Atlanta taxpayers questioning Philips Arena funding - CBS46 News

Atlanta taxpayers questioning Philips Arena funding

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Mayor Kasim Reed says the deal with Philips Arena ensures that the Atlanta Hawks remain in the City of Atlanta for decades to come and will maintain Philips Arena, a keystone of Downtown Atlanta, as a highly competitive venue for sports and entertainment events.

Mayor Reed announced the deal terms for the $192.5 million transformation of Philips Arena. Specifically:

  • The public contribution for arena renovations is capped at $142.5 million, of which $110 million will come from a series of bonds backed by the recently expanded car rental tax collected at the CONRAC (Car Rental Facility) at Hartsfield-Jackson Atlanta International Airport and other facilities throughout the City. An additional $32.5 million will come from the City’s proceeds of the sale of Turner Field to Georgia State University and Carter and from the liquidation of other underutilized City assets. No money from the City’s general fund will be used on this project.
  • The Atlanta Hawks will contribute $50 million to the renovations of the arena.
  • No property taxes or new taxes of any kind would be paid by or levied on City of Atlanta residents or businesses to fund renovations of the arena. The City of Atlanta will not serve as a backstop for this debt associated with the renovations of the arena and this agreement will not affect the city’s bond capacity or credit capacity.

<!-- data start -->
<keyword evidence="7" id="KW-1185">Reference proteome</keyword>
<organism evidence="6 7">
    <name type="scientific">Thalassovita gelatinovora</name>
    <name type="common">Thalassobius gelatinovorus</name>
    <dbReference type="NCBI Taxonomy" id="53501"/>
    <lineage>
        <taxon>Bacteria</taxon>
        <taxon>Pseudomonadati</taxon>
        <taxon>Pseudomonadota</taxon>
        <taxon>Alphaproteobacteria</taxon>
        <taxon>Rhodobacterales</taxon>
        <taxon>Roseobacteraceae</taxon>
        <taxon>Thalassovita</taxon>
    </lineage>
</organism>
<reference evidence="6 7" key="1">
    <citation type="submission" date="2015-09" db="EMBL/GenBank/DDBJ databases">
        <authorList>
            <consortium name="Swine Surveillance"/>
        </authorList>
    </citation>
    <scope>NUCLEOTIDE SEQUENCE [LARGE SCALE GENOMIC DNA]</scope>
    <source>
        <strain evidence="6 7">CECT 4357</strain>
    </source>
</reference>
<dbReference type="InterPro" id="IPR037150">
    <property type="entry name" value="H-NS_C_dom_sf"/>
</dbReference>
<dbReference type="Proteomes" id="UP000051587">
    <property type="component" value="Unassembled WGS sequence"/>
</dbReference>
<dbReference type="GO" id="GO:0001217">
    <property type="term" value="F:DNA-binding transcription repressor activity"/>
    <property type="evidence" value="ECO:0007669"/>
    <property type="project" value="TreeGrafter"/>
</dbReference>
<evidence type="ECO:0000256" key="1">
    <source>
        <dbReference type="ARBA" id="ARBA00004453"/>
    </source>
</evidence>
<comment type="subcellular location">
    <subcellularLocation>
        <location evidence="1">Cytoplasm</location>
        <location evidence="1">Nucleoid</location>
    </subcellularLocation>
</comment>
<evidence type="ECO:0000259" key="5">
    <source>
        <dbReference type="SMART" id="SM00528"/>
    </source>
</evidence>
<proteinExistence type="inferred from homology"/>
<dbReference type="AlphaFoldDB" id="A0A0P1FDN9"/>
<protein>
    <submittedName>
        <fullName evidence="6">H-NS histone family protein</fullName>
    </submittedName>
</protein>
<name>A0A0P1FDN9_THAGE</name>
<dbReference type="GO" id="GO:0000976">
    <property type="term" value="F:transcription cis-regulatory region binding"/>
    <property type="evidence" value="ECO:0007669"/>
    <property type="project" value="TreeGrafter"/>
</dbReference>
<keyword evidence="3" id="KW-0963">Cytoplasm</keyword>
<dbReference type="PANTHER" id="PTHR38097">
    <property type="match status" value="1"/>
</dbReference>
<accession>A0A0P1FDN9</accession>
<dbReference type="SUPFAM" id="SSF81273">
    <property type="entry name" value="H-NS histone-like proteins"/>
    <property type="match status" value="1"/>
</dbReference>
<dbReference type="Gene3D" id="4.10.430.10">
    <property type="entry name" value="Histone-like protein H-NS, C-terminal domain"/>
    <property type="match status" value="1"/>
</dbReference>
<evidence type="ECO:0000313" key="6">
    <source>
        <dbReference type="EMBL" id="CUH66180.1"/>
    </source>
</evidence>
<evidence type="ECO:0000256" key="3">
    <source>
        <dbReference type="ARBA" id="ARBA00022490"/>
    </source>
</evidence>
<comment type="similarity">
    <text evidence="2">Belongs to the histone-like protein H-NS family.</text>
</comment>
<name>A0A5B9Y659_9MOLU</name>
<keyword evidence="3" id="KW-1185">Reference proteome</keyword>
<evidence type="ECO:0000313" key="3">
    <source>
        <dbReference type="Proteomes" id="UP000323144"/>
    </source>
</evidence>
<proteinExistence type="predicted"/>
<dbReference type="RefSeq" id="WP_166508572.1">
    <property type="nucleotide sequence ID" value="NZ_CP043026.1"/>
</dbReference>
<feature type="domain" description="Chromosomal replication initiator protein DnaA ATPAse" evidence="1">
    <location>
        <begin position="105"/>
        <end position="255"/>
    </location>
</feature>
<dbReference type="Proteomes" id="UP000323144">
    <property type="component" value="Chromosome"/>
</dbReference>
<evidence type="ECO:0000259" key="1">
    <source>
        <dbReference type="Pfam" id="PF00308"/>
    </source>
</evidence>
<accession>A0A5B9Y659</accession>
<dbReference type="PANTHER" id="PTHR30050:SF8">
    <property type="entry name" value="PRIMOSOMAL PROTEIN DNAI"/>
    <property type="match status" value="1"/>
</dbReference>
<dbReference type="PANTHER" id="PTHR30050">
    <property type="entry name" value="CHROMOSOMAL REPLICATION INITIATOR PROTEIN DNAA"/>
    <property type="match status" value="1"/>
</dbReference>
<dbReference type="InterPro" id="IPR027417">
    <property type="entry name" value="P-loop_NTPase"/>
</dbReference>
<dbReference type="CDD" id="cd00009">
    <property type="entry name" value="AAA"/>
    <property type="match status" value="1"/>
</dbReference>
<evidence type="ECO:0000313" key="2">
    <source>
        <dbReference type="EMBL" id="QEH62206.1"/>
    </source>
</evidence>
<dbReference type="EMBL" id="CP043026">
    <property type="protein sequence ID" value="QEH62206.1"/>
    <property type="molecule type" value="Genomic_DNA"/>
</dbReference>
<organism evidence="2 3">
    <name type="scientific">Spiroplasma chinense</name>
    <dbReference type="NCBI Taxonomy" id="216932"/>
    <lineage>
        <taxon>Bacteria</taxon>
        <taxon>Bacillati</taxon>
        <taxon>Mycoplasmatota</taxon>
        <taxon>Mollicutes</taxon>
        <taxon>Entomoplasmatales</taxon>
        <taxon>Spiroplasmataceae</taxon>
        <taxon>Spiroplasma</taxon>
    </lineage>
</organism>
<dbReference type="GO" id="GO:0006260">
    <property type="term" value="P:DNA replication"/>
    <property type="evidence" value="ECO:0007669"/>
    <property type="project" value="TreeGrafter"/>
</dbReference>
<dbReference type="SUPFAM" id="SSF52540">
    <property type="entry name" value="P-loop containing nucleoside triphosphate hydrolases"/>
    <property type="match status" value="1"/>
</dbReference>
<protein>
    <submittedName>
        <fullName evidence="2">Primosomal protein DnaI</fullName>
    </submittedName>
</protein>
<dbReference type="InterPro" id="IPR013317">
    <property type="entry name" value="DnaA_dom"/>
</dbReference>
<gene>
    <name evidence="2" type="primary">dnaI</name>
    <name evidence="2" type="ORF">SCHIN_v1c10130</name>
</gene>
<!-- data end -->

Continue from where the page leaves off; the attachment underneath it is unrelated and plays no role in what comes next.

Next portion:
“Combined, the City of Atlanta and the Atlanta Hawks organization will invest $192.5 million into the renovation, generating jobs and additional economic activity throughout the process. I believe the decision to invest in this asset will be one of the most consequential moves for Downtown Atlanta in decades.” says Mayor Reed.

But Atlanta taxpayers feel like this money should have been invested in their communities.

Maurice Rosemond lives in Vine City and he is frustrated with the City Council.

“It makes me question the whole government for the people by the people," says Rosemond. "If you can take the people's money and invest it in a new sporting facility and it really doesn't benefit the people as a whole.”

The Hawks will start the modernization of Philips Arena this summer, and the transformation will be completed by the start of 2018-2019 season, coinciding with the Hawks’ 50th Anniversary in Atlanta.

The Hawks will play next season at Philips.

Originally constructed as a multi-purpose facility and opened in 1999, Philips Arena annually ranks among the most-programmed venues in the country, after Madison Square Garden and Barclays Center in New York City and Staples Center in Los Angeles, according to Pollstar’s rankings.

Philips Arena hosts approximately 170 events per year, including most of the biggest musical acts, family shows including the circus and ice shows, and Hawks home games.

Philips employs approximately 1,500 staff per event, including 300 full-time employees and 1,200 part-time employees. More than 1.6 million fans and customers attend events at Philips Arena every year, with those numbers expected to increase significantly in the next two to five years.

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